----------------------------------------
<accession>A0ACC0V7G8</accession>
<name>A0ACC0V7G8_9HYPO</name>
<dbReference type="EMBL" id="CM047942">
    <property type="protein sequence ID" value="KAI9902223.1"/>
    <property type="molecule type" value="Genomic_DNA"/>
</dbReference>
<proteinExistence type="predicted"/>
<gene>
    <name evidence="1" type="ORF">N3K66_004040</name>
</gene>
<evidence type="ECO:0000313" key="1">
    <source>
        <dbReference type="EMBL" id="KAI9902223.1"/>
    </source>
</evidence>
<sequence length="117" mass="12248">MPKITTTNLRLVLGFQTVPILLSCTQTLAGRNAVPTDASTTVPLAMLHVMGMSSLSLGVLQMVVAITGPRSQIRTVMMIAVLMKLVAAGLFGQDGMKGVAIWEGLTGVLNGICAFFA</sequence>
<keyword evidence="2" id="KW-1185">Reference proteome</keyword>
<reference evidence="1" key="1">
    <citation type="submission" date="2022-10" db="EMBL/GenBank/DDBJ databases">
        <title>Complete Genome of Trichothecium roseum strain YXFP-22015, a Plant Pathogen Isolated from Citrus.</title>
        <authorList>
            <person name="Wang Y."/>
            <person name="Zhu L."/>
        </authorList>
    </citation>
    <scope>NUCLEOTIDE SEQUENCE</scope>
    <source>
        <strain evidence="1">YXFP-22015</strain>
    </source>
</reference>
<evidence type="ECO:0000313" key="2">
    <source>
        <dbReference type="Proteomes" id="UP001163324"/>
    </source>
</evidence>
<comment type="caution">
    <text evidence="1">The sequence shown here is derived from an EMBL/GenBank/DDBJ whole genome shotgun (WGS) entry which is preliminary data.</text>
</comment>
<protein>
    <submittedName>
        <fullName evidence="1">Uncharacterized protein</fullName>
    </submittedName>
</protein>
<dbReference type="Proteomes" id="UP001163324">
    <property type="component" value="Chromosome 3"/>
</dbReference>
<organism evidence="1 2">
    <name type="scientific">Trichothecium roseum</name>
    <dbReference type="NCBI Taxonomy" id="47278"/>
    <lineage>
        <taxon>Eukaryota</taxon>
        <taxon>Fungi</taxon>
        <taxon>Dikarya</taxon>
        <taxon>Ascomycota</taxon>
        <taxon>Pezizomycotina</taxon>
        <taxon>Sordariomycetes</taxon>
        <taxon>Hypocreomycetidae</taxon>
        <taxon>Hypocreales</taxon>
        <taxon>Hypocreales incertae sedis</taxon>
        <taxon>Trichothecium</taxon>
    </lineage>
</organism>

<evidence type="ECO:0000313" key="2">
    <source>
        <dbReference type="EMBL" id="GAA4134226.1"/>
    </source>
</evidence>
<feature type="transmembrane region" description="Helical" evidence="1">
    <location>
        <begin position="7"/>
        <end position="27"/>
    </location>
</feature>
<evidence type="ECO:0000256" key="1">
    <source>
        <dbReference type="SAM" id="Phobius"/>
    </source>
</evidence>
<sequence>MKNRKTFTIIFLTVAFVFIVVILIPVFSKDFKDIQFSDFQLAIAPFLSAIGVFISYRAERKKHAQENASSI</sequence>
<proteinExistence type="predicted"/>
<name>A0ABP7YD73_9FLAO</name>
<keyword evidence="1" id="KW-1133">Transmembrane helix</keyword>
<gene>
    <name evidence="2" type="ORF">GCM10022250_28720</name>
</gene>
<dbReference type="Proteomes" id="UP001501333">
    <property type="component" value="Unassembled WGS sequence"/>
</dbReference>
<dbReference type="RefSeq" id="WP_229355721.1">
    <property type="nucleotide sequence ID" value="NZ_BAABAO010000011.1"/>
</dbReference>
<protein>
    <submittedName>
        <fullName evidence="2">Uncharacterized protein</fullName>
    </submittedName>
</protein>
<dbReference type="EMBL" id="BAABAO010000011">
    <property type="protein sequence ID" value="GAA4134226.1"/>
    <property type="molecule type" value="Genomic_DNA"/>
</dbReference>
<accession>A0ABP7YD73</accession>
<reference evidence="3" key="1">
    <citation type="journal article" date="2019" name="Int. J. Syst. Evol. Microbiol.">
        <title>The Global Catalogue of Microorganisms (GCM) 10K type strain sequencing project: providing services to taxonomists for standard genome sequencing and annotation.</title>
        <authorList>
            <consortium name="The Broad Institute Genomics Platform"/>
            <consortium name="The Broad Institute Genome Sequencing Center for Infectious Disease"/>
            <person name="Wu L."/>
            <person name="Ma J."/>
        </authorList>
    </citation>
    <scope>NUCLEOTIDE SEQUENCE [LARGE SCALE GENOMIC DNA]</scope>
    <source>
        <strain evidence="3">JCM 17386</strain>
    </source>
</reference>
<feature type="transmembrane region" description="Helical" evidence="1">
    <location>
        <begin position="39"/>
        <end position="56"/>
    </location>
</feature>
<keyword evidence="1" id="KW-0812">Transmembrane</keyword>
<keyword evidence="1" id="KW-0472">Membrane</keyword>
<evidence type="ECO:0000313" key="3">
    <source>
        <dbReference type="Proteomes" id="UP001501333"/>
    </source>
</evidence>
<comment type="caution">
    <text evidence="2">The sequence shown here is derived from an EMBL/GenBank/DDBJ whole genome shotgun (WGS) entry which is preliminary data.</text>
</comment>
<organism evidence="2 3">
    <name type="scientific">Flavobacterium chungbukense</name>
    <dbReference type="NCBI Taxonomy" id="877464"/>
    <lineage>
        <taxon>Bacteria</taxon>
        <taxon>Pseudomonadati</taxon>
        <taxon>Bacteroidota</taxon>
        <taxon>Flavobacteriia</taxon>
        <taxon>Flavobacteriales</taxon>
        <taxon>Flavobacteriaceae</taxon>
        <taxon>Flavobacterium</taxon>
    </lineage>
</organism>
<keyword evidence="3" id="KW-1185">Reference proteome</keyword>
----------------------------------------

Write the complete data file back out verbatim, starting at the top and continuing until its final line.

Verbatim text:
<accession>A0ACC0V7G8</accession>
<name>A0ACC0V7G8_9HYPO</name>
<dbReference type="EMBL" id="CM047942">
    <property type="protein sequence ID" value="KAI9902223.1"/>
    <property type="molecule type" value="Genomic_DNA"/>
</dbReference>
<proteinExistence type="predicted"/>
<gene>
    <name evidence="1" type="ORF">N3K66_004040</name>
</gene>
<evidence type="ECO:0000313" key="1">
    <source>
        <dbReference type="EMBL" id="KAI9902223.1"/>
    </source>
</evidence>
<sequence length="117" mass="12248">MPKITTTNLRLVLGFQTVPILLSCTQTLAGRNAVPTDASTTVPLAMLHVMGMSSLSLGVLQMVVAITGPRSQIRTVMMIAVLMKLVAAGLFGQDGMKGVAIWEGLTGVLNGICAFFA</sequence>
<keyword evidence="2" id="KW-1185">Reference proteome</keyword>
<reference evidence="1" key="1">
    <citation type="submission" date="2022-10" db="EMBL/GenBank/DDBJ databases">
        <title>Complete Genome of Trichothecium roseum strain YXFP-22015, a Plant Pathogen Isolated from Citrus.</title>
        <authorList>
            <person name="Wang Y."/>
            <person name="Zhu L."/>
        </authorList>
    </citation>
    <scope>NUCLEOTIDE SEQUENCE</scope>
    <source>
        <strain evidence="1">YXFP-22015</strain>
    </source>
</reference>
<evidence type="ECO:0000313" key="2">
    <source>
        <dbReference type="Proteomes" id="UP001163324"/>
    </source>
</evidence>
<comment type="caution">
    <text evidence="1">The sequence shown here is derived from an EMBL/GenBank/DDBJ whole genome shotgun (WGS) entry which is preliminary data.</text>
</comment>
<protein>
    <submittedName>
        <fullName evidence="1">Uncharacterized protein</fullName>
    </submittedName>
</protein>
<dbReference type="Proteomes" id="UP001163324">
    <property type="component" value="Chromosome 3"/>
</dbReference>
<organism evidence="1 2">
    <name type="scientific">Trichothecium roseum</name>
    <dbReference type="NCBI Taxonomy" id="47278"/>
    <lineage>
        <taxon>Eukaryota</taxon>
        <taxon>Fungi</taxon>
        <taxon>Dikarya</taxon>
        <taxon>Ascomycota</taxon>
        <taxon>Pezizomycotina</taxon>
        <taxon>Sordariomycetes</taxon>
        <taxon>Hypocreomycetidae</taxon>
        <taxon>Hypocreales</taxon>
        <taxon>Hypocreales incertae sedis</taxon>
        <taxon>Trichothecium</taxon>
    </lineage>
</organism>

<evidence type="ECO:0000313" key="2">
    <source>
        <dbReference type="EMBL" id="GAA4134226.1"/>
    </source>
</evidence>
<feature type="transmembrane region" description="Helical" evidence="1">
    <location>
        <begin position="7"/>
        <end position="27"/>
    </location>
</feature>
<evidence type="ECO:0000256" key="1">
    <source>
        <dbReference type="SAM" id="Phobius"/>
    </source>
</evidence>
<sequence>MKNRKTFTIIFLTVAFVFIVVILIPVFSKDFKDIQFSDFQLAIAPFLSAIGVFISYRAERKKHAQENASSI</sequence>
<proteinExistence type="predicted"/>
<name>A0ABP7YD73_9FLAO</name>
<keyword evidence="1" id="KW-1133">Transmembrane helix</keyword>
<gene>
    <name evidence="2" type="ORF">GCM10022250_28720</name>
</gene>
<dbReference type="Proteomes" id="UP001501333">
    <property type="component" value="Unassembled WGS sequence"/>
</dbReference>
<dbReference type="RefSeq" id="WP_229355721.1">
    <property type="nucleotide sequence ID" value="NZ_BAABAO010000011.1"/>
</dbReference>
<protein>
    <submittedName>
        <fullName evidence="2">Uncharacterized protein</fullName>
    </submittedName>
</protein>
<dbReference type="EMBL" id="BAABAO010000011">
    <property type="protein sequence ID" value="GAA4134226.1"/>
    <property type="molecule type" value="Genomic_DNA"/>
</dbReference>
<accession>A0ABP7YD73</accession>
<reference evidence="3" key="1">
    <citation type="journal article" date="2019" name="Int. J. Syst. Evol. Microbiol.">
        <title>The Global Catalogue of Microorganisms (GCM) 10K type strain sequencing project: providing services to taxonomists for standard genome sequencing and annotation.</title>
        <authorList>
            <consortium name="The Broad Institute Genomics Platform"/>
            <consortium name="The Broad Institute Genome Sequencing Center for Infectious Disease"/>
            <person name="Wu L."/>
            <person name="Ma J."/>
        </authorList>
    </citation>
    <scope>NUCLEOTIDE SEQUENCE [LARGE SCALE GENOMIC DNA]</scope>
    <source>
        <strain evidence="3">JCM 17386</strain>
    </source>
</reference>
<feature type="transmembrane region" description="Helical" evidence="1">
    <location>
        <begin position="39"/>
        <end position="56"/>
    </location>
</feature>
<keyword evidence="1" id="KW-0812">Transmembrane</keyword>
<keyword evidence="1" id="KW-0472">Membrane</keyword>
<evidence type="ECO:0000313" key="3">
    <source>
        <dbReference type="Proteomes" id="UP001501333"/>
    </source>
</evidence>
<comment type="caution">
    <text evidence="2">The sequence shown here is derived from an EMBL/GenBank/DDBJ whole genome shotgun (WGS) entry which is preliminary data.</text>
</comment>
<organism evidence="2 3">
    <name type="scientific">Flavobacterium chungbukense</name>
    <dbReference type="NCBI Taxonomy" id="877464"/>
    <lineage>
        <taxon>Bacteria</taxon>
        <taxon>Pseudomonadati</taxon>
        <taxon>Bacteroidota</taxon>
        <taxon>Flavobacteriia</taxon>
        <taxon>Flavobacteriales</taxon>
        <taxon>Flavobacteriaceae</taxon>
        <taxon>Flavobacterium</taxon>
    </lineage>
</organism>
<keyword evidence="3" id="KW-1185">Reference proteome</keyword>